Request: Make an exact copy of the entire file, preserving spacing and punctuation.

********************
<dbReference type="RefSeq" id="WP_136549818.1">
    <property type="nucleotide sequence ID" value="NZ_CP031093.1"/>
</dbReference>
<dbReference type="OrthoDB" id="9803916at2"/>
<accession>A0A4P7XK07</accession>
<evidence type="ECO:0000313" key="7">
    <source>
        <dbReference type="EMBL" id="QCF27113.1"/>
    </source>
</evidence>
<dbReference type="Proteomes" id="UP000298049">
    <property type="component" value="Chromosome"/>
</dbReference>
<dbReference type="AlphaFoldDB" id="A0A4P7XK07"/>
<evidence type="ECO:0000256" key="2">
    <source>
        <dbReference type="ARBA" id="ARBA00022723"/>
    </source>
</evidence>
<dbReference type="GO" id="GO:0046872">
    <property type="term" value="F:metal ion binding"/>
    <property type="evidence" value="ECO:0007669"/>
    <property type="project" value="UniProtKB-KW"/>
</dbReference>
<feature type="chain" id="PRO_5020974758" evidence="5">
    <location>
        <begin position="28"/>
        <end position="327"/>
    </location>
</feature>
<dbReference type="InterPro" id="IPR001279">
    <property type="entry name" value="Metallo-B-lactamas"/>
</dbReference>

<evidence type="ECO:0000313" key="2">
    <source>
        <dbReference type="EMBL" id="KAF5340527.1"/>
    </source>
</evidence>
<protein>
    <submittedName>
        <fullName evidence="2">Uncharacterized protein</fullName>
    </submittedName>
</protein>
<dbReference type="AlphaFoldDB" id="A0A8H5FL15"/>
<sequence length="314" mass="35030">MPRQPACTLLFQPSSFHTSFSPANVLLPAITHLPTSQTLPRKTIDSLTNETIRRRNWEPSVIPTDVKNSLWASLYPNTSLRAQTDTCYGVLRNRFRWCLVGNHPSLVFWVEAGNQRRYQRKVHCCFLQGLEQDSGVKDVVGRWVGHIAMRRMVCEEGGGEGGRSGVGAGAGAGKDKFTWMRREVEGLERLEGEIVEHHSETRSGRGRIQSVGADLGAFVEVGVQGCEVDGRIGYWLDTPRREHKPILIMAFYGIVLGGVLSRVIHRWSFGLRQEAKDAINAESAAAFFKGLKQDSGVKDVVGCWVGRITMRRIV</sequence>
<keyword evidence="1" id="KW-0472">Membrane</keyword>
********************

<dbReference type="RefSeq" id="WP_136549818.1">
    <property type="nucleotide sequence ID" value="NZ_CP031093.1"/>
</dbReference>
<dbReference type="OrthoDB" id="9803916at2"/>
<accession>A0A4P7XK07</accession>
<evidence type="ECO:0000313" key="7">
    <source>
        <dbReference type="EMBL" id="QCF27113.1"/>
    </source>
</evidence>
<dbReference type="Proteomes" id="UP000298049">
    <property type="component" value="Chromosome"/>
</dbReference>
<dbReference type="AlphaFoldDB" id="A0A4P7XK07"/>
<evidence type="ECO:0000256" key="2">
    <source>
        <dbReference type="ARBA" id="ARBA00022723"/>
    </source>
</evidence>
<dbReference type="GO" id="GO:0046872">
    <property type="term" value="F:metal ion binding"/>
    <property type="evidence" value="ECO:0007669"/>
    <property type="project" value="UniProtKB-KW"/>
</dbReference>
<feature type="chain" id="PRO_5020974758" evidence="5">
    <location>
        <begin position="28"/>
        <end position="327"/>
    </location>
</feature>
<dbReference type="InterPro" id="IPR001279">
    <property type="entry name" value="Metallo-B-lactamas"/>
</dbReference>

<evidence type="ECO:0000313" key="2">
    <source>
        <dbReference type="EMBL" id="KAF5340527.1"/>
    </source>
</evidence>
<protein>
    <submittedName>
        <fullName evidence="2">Uncharacterized protein</fullName>
    </submittedName>
</protein>
<dbReference type="AlphaFoldDB" id="A0A8H5FL15"/>
<sequence length="314" mass="35030">MPRQPACTLLFQPSSFHTSFSPANVLLPAITHLPTSQTLPRKTIDSLTNETIRRRNWEPSVIPTDVKNSLWASLYPNTSLRAQTDTCYGVLRNRFRWCLVGNHPSLVFWVEAGNQRRYQRKVHCCFLQGLEQDSGVKDVVGRWVGHIAMRRMVCEEGGGEGGRSGVGAGAGAGKDKFTWMRREVEGLERLEGEIVEHHSETRSGRGRIQSVGADLGAFVEVGVQGCEVDGRIGYWLDTPRREHKPILIMAFYGIVLGGVLSRVIHRWSFGLRQEAKDAINAESAAAFFKGLKQDSGVKDVVGCWVGRITMRRIV</sequence>
<keyword evidence="1" id="KW-0472">Membrane</keyword>